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Why Does Your House Have Its Own Smell? Experts Explain "Occupant Odor"

It's difficult—but not impossible—to change it.

Walk into someone's home, and you're bound to notice a scent. Maybe, it smells warm and spicy, like potpourri and freshly baked cookies. Or, it smells fresh and clean, like just-washed sheets and an open window. Unfortunately, things could also swing in the opposite direction. The house could smell dank and dirty, like piled-up laundry and garbage. As you're probably aware, your home has a scent, too—and you might not even notice it.

Ever wonder what causes these scents—especially the ones that build over time, as opposed to the ones that appear after you spray a room air freshener? So did we. Here, home and scent experts tell us the truth about what causes "occupancy odor" and how to change yours for the better.

READ THIS NEXT: The First Things Guests Notice About Your Living Room, According to Experts.

Many factors influence your home's scent

yellow house with green shutters
weerastudio / Shutterstock

Your home's occupancy odor is a confluence of many different scents. "This includes items such as candles, incense, essential oils, and room sprays, as well as scented cleaning products, cooking smells, laundry detergent, and pets," says Lauren Doss, cleaning guru and owner of Nashville Maids. "All of these things can add to the pleasant scent of a home and make it feel inviting and comfortable."

Of course, if you neglect any of these things, you could also wind up with an uninviting occupancy scent. Keep reading to learn the number one thing to ensure yours is positive.

Cleanliness is key.

Closeup top view of unrecognizable home cleaning products with blue bucket and a mop on the side. All products placed on white tiled bathroom floor.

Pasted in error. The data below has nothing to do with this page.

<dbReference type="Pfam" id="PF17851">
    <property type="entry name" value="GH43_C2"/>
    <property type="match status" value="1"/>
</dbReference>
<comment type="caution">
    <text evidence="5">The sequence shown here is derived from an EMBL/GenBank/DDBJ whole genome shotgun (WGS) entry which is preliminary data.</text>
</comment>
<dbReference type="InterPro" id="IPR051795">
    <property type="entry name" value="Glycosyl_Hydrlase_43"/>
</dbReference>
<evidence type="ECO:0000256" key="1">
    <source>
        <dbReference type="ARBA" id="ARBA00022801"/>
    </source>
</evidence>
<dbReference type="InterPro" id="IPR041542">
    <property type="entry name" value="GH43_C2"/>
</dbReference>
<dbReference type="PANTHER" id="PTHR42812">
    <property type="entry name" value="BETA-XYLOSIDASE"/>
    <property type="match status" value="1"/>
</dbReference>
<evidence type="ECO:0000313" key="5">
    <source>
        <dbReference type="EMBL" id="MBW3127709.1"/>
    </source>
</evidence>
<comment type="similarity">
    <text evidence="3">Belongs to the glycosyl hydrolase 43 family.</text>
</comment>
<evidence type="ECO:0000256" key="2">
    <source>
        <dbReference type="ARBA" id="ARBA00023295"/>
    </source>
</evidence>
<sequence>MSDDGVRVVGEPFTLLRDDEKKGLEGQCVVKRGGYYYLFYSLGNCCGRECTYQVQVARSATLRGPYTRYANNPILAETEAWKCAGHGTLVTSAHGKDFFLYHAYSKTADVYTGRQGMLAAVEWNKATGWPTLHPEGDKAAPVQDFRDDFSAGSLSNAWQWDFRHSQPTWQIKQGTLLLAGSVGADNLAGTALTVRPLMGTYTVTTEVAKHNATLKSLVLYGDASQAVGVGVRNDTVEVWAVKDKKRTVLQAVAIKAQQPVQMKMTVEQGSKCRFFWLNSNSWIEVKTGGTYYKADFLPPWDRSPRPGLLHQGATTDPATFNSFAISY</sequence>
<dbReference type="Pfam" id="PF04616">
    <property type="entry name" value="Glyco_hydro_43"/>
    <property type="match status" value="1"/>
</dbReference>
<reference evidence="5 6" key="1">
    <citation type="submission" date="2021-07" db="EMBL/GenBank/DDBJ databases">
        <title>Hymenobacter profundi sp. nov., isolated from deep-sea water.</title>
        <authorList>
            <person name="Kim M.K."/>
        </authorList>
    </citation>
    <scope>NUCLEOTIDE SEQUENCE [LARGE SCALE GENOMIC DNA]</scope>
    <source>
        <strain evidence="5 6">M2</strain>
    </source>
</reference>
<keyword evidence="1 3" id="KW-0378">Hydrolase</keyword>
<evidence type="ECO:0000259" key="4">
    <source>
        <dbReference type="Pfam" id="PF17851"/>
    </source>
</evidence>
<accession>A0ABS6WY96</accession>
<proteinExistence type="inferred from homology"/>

If you guessed cleanliness was most important in maintaining an inviting occupancy odor, you'd be correct. "If you don't tidy up, things can go from fresh to funky in no time," says Ivo Iv, home decor, home improvement, and gardening expert and founder of Decor Home Ideas. "Nobody wants to walk into a place that smells like a locker room or a litter box, right?"

Oft-forgotten places that can harbor the worst scents include trash cans, washing machines, dishwashers, and garbage disposals. They can be a pain to clean, but if they become smelly, the scent can overwhelm the rest of your house, making it impossible for the overall fragrance to be anything resembling nice.

READ THIS NEXT: 6 Items You Should Always Have in Your Kitchen When Guests Come Over.

You and your family have an impact.

young family working in kitchen
Monkey Business Images / Shutterstock

Interestingly enough, the people and pets who actually occupy the home influence its scent. "Humans produce a range of odors through our skin, hair, breath, and bodily functions, and these odors can accumulate in our living spaces over time," says Linda Clark, aromatherapist at Scent Selective.

"For example, a family that cooks with a lot of spices and enjoys strong-smelling foods will have a different scent profile than a family that eats more bland foods. Similarly, a household with smokers will have a different odor than one without," says Clark. Your unique lifestyle choices, such as ventilation (do you prefer to crack a window or turn on a fan?) and cleanliness, also come into play.

So can the home itself.

ivy growing on the outside of home

Even if no one were residing in your home, it would have a natural scent. "The air quality, humidity levels, and even the presence of nearby flora can all contribute to the overall scent of a home," says Clark. "For example, a home near a forest may have a different scent profile than one located in an urban area." This aroma joins with your scent to create an overall occupancy odor.

The home's age also matters. An older home may have a naturally musty smell due to the materials used during its construction and the accumulation of dust over time. Even climate can change the smell. "Homes located in humid areas may have a musty scent due to mold and mildew, while homes in dry areas may have a more neutral scent," says Clark.

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You can change your home's scent.

Open window with sealing
Nick Beer/Shutterstock

While you can't change every aspect of your home's scent, there are a few things you can do to make it smell better. "For starters, consider adding scented items such as candles and essential oils," says Doss. "Switching out cleaning products or adding air fresheners can help create a more pleasant smell in the home."

There are even more natural options. "You can also purchase houseplants that have natural fragrances to freshen up the air," Doss explains. "Open windows and doors regularly to allow fresh air in." By doing so, you'll clear stale smells and create a more pleasant one.

Finally, keep things clean! It'll go a long way in ensuring you have an occupancy odor guests enjoy.

Juliana LaBianca
Juliana is an experienced features editor and writer. Read more
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